Guide to Juvenile Detention Reform
“Determining how to provide effective mental health treatment for youth involved in the juvenile justice system – and ensuring that it continues after they exit detention – is one of the most complex challenges facing this system. This report examines how one jurisdiction, Bernalillo County, New Mexico, has taken extraordinary steps to address this challenge by ensuring Medicaid eligibility for detained youth and establishing a licensed, free-standing community mental health clinic adjacent to it detention facility. The report also provides an overview of how the county became an active site in Casey’s Juvenile Detention Alternatives Initiative and details how their new mental health clinic is being operated and financed, and the lessons emerging from their innovative approach.” Nine chapters make up this report: understanding the mental health challenge for juvenile detention reform; Bernalillo—becoming a model JDAI site; Bernalillo’s mental health challenge; organizing and building a mental health clinic; nuts and bolts of the clinic; assessing the clinic’s impact; key advantages of the onsite clinic; issues and challenges for Bernalillo County and lessons learned; and questions and implications for other jurisdictions.
"The [Annie E. Casey] Foundation has issued this revised version of the [Juvenile Detention Alternatives Initiative (JDAI)] standards to acknowledge and incorporate regulations that affect the full range of facility operations. This includes the U.S. Department of Justice regulations for the prevention, detection and response to sexual misconduct in juvenile facilities as part of its implementation of the Prison Rape Elimination Act." Five sections are contained in this guide: introduction; about the revised JDAI Detention Facility Assessment Standards; guidelines to conducting a facility assessment; facility assessment "How To" tools which provide practical recommendations for reviewing written documents and other materials, observing, and interviewing youth and staff at the facility according to each section of the standards; and JDAI Detention Facility Assessment Standards (Revised June 2014)—classification and intake, health and mental health care, access, programming, training and supervision, environment, restraints/room confinement/due process and grievances, safety, and glossary.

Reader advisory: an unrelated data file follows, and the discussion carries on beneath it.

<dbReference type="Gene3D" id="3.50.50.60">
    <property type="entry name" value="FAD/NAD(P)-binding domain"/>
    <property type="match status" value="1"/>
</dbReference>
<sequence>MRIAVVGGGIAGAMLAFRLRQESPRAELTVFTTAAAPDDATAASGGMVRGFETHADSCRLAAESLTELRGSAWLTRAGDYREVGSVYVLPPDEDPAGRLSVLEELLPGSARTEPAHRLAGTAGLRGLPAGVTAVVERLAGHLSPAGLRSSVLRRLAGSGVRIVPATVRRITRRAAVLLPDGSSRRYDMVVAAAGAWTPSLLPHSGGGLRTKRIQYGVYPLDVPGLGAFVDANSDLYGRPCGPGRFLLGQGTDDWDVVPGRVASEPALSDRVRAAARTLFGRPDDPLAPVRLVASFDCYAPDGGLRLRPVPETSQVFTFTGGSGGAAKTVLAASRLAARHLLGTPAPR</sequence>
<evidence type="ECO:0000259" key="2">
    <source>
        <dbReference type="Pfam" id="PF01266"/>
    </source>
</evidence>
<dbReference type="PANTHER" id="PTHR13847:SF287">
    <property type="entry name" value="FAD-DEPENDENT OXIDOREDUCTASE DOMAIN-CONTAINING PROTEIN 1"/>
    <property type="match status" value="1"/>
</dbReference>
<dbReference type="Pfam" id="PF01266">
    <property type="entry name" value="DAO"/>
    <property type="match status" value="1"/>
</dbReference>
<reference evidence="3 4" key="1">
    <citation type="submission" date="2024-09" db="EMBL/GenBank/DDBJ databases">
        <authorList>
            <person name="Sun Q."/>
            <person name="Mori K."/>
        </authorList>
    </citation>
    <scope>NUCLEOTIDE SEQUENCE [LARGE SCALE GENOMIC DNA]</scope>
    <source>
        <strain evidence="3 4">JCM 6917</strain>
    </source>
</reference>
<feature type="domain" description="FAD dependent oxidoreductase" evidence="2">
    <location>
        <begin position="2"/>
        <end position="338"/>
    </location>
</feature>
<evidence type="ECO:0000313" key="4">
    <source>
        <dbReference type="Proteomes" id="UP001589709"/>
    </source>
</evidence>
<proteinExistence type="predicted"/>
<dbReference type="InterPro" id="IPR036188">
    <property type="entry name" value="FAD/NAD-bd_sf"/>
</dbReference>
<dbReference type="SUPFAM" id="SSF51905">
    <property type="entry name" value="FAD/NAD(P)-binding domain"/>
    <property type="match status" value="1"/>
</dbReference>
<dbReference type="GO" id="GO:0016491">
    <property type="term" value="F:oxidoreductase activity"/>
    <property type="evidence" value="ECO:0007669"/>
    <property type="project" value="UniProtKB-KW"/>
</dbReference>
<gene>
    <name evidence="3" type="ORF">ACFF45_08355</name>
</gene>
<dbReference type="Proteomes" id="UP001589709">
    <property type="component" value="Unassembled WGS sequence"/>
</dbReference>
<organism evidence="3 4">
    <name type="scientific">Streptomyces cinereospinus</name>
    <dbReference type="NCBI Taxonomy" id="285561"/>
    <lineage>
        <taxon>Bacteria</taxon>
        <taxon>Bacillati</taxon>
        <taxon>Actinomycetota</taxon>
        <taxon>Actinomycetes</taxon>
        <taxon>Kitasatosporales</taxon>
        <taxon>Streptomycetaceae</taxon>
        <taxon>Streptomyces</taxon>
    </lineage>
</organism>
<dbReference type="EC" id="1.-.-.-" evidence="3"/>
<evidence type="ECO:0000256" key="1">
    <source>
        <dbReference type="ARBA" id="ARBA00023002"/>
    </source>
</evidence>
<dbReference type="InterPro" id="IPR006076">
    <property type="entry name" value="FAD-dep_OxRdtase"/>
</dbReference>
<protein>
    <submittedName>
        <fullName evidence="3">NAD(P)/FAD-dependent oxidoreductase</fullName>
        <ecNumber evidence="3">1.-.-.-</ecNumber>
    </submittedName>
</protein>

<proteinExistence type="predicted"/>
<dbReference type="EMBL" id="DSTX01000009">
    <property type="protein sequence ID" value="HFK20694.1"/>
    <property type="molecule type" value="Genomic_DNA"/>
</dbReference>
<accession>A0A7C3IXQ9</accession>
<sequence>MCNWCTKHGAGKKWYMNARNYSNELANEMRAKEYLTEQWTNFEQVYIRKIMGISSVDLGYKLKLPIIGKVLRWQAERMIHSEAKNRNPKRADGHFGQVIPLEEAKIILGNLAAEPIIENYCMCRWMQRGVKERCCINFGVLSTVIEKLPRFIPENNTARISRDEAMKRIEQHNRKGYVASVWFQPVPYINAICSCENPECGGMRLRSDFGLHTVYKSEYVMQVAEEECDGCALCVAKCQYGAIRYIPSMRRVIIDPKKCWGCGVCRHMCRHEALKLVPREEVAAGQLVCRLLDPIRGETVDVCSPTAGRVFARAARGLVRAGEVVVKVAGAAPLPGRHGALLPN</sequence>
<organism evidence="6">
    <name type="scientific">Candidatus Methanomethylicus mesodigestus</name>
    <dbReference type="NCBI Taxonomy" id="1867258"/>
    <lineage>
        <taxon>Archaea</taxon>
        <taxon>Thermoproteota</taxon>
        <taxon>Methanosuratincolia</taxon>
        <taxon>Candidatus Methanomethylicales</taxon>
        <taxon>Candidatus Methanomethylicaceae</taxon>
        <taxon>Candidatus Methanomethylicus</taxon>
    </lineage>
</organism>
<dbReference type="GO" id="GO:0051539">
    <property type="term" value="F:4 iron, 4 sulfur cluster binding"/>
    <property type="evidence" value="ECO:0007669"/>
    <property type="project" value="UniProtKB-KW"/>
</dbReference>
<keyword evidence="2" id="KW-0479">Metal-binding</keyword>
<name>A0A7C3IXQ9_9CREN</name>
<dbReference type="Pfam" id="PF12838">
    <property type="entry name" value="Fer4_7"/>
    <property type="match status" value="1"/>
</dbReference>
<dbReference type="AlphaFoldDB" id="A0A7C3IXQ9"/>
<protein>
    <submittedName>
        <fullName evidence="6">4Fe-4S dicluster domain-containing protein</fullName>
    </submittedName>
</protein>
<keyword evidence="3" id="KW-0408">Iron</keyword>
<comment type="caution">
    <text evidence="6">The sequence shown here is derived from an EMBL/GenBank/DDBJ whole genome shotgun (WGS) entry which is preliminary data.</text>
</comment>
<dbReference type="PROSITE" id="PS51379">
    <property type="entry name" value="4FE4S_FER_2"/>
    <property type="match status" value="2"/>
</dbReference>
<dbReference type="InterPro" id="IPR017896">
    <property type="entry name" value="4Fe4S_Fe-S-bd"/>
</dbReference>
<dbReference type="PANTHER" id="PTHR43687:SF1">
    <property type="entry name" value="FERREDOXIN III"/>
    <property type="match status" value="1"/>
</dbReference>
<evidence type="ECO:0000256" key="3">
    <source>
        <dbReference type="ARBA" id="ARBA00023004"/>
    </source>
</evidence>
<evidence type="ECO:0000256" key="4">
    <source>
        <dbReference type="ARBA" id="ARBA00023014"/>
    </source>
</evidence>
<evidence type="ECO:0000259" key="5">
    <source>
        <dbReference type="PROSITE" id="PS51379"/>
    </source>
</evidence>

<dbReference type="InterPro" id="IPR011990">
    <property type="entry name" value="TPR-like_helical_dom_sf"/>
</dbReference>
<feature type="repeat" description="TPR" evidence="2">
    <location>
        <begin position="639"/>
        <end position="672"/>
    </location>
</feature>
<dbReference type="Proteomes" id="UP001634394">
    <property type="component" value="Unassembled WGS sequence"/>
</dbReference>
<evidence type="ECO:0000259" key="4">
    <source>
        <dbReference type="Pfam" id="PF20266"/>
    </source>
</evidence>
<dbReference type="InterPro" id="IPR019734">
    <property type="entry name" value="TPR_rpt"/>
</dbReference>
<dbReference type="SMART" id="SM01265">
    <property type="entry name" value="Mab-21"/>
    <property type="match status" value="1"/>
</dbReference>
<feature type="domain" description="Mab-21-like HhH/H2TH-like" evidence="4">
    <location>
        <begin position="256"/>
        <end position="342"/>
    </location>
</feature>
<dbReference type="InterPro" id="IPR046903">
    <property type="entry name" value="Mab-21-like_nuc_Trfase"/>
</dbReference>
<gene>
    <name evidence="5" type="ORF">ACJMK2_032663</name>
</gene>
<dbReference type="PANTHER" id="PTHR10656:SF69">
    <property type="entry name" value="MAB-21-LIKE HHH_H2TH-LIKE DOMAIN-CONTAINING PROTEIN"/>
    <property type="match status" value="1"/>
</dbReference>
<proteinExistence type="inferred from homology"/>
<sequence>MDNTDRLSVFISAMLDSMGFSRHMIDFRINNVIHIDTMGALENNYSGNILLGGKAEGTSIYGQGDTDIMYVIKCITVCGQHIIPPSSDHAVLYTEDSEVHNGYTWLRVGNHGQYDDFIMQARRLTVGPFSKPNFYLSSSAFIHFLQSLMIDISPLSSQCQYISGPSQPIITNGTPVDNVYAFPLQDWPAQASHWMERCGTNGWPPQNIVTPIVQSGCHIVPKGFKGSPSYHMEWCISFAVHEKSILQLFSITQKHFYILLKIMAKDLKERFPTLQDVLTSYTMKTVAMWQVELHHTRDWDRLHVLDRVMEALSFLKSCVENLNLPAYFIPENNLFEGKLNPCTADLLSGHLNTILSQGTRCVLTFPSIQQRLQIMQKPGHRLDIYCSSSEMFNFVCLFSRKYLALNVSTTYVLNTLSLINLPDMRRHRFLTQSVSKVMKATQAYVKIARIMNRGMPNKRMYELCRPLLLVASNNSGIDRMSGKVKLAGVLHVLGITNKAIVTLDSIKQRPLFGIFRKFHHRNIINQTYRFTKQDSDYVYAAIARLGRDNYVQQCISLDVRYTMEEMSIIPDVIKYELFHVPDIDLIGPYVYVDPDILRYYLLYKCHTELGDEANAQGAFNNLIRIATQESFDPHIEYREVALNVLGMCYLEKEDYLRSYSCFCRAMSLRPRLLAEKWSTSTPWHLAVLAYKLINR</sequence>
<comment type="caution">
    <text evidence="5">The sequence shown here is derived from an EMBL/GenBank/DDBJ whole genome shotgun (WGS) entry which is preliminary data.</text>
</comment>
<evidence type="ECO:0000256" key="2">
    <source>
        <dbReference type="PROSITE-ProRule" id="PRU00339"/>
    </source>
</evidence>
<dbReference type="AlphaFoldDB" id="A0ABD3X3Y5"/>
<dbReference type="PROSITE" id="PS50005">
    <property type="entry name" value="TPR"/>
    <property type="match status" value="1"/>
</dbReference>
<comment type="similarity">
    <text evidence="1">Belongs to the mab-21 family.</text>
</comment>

This practice guide will stress that efforts to safely reduce the inappropriate detention of low-risk girls must be rooted in JDAI’s [Juvenile Detention Alternatives Initiative’s eight] core strategies, but with an added intentional focus on applying those core strategies to girls’ unique needs and circumstances. These efforts require a strong and collaborative leadership team with the will and capacity to undertake meaningful reforms in the treatment of girls at the detention stage. The work must be rooted in careful analysis of detention management reports and individual case files to pinpoint policies or practices that may result in girls’ inappropriate or unnecessary detention, and they must lead to action as local leaders design, test and continually revise new strategies to meet girls’ needs (p. 2-3). Four chapters comprise this publication: understanding the challenge—the importance of focusing on girls in detention; getting started; using data to reduce inappropriate detention of girls; and developing a Girls Detention Reform Work Plan. Appendixes provide: Barnes County quantitative data analysis, Barnes County case file review, Girls Detention Facility Self-Assessment, and Making Detention Reform Work for Girls Research Question Worksheet.